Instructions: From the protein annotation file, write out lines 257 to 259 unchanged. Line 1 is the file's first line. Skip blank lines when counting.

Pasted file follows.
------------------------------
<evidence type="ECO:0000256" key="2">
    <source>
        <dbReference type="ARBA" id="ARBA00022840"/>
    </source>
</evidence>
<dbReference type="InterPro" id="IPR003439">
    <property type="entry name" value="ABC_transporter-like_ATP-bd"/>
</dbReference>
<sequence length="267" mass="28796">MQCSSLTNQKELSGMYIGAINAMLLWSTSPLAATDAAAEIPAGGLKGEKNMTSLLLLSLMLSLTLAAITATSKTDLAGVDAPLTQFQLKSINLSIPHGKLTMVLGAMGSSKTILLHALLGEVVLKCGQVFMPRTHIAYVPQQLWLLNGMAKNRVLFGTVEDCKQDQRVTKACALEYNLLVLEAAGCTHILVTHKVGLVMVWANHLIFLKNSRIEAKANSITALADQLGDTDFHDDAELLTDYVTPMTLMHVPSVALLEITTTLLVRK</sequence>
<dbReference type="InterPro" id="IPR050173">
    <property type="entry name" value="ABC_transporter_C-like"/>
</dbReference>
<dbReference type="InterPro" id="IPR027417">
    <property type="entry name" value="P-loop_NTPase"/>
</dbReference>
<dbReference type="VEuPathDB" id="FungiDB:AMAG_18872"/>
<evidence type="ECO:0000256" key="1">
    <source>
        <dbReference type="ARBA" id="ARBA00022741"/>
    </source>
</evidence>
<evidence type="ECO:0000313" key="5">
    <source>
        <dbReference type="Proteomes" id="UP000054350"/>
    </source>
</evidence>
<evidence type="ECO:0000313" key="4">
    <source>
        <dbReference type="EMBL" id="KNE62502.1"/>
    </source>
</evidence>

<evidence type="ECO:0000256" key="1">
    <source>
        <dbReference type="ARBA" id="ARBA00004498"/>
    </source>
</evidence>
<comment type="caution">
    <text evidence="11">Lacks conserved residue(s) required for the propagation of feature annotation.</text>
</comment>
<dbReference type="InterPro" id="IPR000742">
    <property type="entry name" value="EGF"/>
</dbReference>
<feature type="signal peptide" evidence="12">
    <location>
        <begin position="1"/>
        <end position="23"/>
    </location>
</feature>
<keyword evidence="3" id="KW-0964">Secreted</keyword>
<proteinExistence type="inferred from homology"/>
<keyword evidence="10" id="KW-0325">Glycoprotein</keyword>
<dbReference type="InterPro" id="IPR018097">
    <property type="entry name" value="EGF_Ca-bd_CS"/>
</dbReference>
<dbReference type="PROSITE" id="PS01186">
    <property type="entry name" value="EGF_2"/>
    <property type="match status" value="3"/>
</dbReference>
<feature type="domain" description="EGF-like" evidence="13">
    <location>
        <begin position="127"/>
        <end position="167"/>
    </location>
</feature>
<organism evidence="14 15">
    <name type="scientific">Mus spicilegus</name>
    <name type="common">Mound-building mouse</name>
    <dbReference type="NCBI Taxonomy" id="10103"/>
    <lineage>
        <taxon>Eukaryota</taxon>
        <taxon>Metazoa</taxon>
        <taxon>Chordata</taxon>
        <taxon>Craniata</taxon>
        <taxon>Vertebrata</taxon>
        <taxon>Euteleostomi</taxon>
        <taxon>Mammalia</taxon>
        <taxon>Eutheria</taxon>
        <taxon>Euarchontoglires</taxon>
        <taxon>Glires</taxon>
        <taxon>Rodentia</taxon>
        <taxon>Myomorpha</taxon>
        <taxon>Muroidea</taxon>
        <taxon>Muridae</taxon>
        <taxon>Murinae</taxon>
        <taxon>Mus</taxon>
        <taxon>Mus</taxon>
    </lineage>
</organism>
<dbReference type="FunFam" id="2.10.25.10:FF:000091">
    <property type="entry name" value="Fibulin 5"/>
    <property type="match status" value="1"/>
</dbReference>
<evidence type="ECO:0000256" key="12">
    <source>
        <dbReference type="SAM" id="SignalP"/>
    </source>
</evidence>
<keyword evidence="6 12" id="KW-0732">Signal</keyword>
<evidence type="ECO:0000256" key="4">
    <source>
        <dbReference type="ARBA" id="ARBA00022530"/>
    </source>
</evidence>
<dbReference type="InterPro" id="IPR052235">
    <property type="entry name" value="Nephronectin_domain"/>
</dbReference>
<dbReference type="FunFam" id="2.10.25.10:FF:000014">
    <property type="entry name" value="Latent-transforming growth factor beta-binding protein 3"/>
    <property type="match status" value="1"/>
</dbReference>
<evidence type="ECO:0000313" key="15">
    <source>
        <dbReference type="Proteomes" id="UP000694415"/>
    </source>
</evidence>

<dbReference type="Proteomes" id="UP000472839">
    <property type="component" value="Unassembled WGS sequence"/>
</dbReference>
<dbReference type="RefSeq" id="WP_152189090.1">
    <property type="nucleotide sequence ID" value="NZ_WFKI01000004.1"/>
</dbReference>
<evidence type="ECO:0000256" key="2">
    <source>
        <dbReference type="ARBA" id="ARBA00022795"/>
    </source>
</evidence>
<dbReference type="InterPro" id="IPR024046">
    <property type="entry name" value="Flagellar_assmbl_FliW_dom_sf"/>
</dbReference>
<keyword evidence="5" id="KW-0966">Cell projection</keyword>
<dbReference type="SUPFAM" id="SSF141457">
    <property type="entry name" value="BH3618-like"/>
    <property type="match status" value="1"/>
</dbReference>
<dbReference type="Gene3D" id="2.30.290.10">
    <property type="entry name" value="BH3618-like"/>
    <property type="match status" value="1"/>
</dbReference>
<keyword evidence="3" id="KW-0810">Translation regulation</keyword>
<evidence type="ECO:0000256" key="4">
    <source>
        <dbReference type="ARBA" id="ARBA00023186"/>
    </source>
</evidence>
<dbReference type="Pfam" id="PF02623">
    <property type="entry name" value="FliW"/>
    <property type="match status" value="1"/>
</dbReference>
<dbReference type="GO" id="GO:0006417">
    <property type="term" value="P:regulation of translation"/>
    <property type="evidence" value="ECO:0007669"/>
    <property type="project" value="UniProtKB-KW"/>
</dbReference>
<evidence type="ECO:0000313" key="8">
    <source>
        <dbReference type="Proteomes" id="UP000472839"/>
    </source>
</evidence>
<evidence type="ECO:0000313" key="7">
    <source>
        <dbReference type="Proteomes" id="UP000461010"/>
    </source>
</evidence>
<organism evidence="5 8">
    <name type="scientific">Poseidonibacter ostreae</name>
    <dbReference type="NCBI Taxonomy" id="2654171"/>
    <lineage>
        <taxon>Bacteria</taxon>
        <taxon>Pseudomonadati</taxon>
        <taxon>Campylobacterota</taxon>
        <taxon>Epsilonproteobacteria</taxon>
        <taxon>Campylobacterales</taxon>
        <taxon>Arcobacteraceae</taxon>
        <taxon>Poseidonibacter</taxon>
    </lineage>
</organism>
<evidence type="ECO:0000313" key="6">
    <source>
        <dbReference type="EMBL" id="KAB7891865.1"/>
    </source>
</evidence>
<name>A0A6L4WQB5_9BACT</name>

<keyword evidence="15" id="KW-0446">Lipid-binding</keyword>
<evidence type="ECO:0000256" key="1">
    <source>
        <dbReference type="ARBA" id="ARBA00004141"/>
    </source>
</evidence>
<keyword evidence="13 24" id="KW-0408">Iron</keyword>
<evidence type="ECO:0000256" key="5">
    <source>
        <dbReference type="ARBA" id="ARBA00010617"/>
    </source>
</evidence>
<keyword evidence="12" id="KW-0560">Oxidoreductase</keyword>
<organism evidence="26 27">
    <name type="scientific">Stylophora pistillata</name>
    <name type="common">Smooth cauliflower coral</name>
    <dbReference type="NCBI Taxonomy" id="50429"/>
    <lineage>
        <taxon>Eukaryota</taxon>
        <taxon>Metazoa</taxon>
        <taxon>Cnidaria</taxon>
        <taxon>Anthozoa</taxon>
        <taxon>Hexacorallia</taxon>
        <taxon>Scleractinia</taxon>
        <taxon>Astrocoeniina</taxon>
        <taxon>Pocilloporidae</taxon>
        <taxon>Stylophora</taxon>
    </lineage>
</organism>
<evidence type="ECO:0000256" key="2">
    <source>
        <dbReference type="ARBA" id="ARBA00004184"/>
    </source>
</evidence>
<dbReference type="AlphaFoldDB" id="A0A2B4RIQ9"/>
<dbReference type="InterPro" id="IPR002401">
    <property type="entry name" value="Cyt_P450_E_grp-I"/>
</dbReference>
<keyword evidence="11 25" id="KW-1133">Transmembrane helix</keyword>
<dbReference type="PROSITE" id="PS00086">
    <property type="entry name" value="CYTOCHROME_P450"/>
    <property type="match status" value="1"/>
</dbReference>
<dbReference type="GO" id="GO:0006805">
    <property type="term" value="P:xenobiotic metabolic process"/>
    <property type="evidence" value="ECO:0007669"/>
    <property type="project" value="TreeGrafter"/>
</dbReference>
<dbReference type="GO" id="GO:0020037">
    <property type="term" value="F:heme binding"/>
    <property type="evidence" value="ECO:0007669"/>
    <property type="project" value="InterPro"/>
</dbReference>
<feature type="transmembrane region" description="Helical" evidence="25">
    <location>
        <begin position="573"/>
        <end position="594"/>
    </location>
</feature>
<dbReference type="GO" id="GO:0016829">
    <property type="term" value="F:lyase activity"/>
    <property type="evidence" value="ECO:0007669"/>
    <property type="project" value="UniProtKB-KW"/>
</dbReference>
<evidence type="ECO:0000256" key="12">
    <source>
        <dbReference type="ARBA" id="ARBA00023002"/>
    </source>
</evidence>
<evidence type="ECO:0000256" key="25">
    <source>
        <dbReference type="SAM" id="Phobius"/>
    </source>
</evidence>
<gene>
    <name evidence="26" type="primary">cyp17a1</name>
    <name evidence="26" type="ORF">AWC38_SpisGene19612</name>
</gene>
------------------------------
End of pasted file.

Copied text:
<gene>
    <name evidence="26" type="primary">cyp17a1</name>
    <name evidence="26" type="ORF">AWC38_SpisGene19612</name>